Expectation

When I was about 13 or 14, I went to this intensive training weekend with a company that I cannot remember the name of. There were around 10 of us, I was the youngest, and we sat and listened to two trainers teach us how to achieve success. It sounds very far-fetched, but it has stayed with me to this day. It focused a lot of visualising what success was going to look like. Remembering all of the little things that you can see, hear and touch when you realise what success is.

I have noticeably been silent on a lot of what has happened this week. I am incredibly proud and humbled by all of the things that we have achieved this year and I have no idea how we got here. When I said that we were going to be the best student publication in the country, I was being naïve. I wasn’t lying because I believed it, but I still might be the only one who thought that we had a chance.

For me the nomination was always enough. At least, that is what I thought until I got to the awards ceremony and sat on my chair. As the night went on, I thought we would do the impossible and I have been kicking myself for the last few days trying to figure out what went wrong. I visualised what success and failure would look like – I dreamt about it and prepared myself for it. But in the end, losing on the night took all of the breath out of me.

The truth is that I am disappointed – upset, that we didn’t quite do enough – but that is the problem with expectation. I feel guilty for even feeling like this, because I am so proud of how far we have come. It is this strange inner conflict, of both complete happiness but a nagging sense of incompleteness that confuses me. I didn’t really know how to react and so I went with what I knew – I felt inadequate.

What is most annoying is that there are so many positives to take from this. All in all, the awards that we won were actually the ones that we deserved and the ones we put the most work into. Best Publication would have been a nice cherry, but in my heart of hearts, I know that we just weren’t consistently good enough. It is a hard thing to swallow, knowing that it wasn’t quite enough, but if I had it all worked out now, who knows what the outcome would have been?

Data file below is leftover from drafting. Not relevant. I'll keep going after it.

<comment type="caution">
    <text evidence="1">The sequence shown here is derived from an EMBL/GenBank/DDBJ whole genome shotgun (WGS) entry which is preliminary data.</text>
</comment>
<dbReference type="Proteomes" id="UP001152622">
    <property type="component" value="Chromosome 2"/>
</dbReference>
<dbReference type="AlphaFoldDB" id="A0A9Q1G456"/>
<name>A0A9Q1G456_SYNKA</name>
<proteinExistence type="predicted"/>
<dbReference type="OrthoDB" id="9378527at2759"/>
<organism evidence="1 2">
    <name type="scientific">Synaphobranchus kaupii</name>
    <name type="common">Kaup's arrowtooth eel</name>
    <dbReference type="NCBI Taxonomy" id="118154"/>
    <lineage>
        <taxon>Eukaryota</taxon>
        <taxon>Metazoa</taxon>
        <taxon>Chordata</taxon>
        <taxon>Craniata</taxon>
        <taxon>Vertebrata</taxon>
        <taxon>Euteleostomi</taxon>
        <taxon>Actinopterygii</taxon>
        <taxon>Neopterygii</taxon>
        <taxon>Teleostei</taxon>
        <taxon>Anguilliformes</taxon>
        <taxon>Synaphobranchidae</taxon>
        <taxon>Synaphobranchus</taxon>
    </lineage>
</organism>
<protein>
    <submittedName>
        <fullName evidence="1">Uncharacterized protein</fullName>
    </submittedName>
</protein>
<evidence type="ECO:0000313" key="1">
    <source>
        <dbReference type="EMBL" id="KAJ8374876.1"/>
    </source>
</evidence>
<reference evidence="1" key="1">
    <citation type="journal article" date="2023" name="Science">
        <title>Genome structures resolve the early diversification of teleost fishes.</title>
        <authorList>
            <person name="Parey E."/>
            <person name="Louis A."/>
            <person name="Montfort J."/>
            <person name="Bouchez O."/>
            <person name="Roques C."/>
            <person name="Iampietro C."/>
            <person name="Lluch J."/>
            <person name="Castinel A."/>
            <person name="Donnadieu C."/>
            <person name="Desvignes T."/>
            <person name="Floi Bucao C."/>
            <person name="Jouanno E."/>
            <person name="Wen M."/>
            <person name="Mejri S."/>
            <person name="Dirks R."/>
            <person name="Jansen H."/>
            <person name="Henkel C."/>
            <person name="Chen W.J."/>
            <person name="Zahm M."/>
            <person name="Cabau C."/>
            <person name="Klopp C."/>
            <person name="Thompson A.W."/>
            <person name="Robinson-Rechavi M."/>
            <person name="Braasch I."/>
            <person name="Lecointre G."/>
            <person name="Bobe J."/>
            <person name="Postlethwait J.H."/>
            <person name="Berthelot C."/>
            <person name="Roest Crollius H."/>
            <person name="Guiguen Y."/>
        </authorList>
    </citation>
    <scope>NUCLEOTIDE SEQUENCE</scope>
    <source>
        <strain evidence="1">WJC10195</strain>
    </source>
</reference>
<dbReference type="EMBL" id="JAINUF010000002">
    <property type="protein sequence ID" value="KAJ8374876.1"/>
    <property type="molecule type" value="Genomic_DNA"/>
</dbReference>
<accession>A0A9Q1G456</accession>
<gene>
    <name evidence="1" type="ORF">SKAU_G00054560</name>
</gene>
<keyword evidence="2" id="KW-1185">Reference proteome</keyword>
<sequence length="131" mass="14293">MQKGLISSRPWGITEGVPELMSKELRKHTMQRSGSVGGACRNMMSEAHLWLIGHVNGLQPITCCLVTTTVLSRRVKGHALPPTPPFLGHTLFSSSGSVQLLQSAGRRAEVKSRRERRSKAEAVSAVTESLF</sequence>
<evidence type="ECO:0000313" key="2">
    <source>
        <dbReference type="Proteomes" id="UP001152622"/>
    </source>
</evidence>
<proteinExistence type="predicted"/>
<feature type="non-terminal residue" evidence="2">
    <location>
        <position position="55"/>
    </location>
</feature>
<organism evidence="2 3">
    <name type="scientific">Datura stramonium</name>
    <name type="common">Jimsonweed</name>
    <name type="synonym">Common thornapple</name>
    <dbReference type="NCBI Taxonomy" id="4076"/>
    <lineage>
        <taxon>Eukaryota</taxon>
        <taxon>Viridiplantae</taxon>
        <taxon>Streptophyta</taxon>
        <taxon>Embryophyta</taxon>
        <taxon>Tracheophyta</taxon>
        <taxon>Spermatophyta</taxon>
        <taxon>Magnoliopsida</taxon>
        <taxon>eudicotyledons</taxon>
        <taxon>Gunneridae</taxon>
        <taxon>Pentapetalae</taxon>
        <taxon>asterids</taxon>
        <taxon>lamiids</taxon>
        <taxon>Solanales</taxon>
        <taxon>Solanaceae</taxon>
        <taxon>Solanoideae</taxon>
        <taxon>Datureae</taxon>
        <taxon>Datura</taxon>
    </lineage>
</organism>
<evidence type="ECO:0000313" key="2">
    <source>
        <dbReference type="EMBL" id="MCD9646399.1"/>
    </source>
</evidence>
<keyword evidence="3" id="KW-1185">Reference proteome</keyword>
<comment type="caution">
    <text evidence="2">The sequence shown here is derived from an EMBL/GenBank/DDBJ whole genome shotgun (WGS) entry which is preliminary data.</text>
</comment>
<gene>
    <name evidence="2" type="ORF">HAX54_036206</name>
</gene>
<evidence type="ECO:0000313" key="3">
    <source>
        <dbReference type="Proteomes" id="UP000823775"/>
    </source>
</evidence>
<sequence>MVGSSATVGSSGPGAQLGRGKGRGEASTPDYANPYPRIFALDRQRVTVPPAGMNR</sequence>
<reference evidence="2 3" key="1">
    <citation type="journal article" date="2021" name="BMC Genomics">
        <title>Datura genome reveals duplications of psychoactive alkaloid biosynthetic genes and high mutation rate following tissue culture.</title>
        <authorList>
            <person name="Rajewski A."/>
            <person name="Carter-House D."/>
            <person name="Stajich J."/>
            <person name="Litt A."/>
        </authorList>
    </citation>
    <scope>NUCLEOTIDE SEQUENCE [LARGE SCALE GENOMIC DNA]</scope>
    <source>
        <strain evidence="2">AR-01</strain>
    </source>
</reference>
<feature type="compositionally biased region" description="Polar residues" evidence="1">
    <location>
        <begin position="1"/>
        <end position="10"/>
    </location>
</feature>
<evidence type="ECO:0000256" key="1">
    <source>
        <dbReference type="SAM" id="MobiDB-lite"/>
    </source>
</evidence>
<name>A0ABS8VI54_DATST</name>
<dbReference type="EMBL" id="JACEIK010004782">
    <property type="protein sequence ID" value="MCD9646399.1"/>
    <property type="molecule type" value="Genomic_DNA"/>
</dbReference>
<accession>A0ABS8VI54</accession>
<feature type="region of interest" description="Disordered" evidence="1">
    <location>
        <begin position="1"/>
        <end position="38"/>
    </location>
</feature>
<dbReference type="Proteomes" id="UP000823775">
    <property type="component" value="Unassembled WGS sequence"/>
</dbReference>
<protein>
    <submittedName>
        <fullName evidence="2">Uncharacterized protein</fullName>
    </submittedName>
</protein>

The positive learning curve from this is that I am not quite there yet. Hell it hurts more than a lot of things that I have done, but it is the reason why I need to wake up early in the morning and keep going. We managed to do the best that we have ever done at these awards, and I need to realise how big a deal that is – regardless of my selfish motives and my ego.

Putting that all aside, I cried with happiness. I actually weeped and it didn’t feel like a bad thing. It felt like a wonderful thing to let the emotion out. Knowing that life never really works out the way that you know it, to have these pieces of glass, to go beyond the expectation, is one of the best things I have ever done.

It is with this that I finally put it to bed and realise that it is time for the next challenge. I have done everything that I can do here and it is finally time to say goodbye. For the millionth time, it is time to look back fondly, rather than turn my back.

Expectation is a bitch. But this is enough for now – there are more first places to come.

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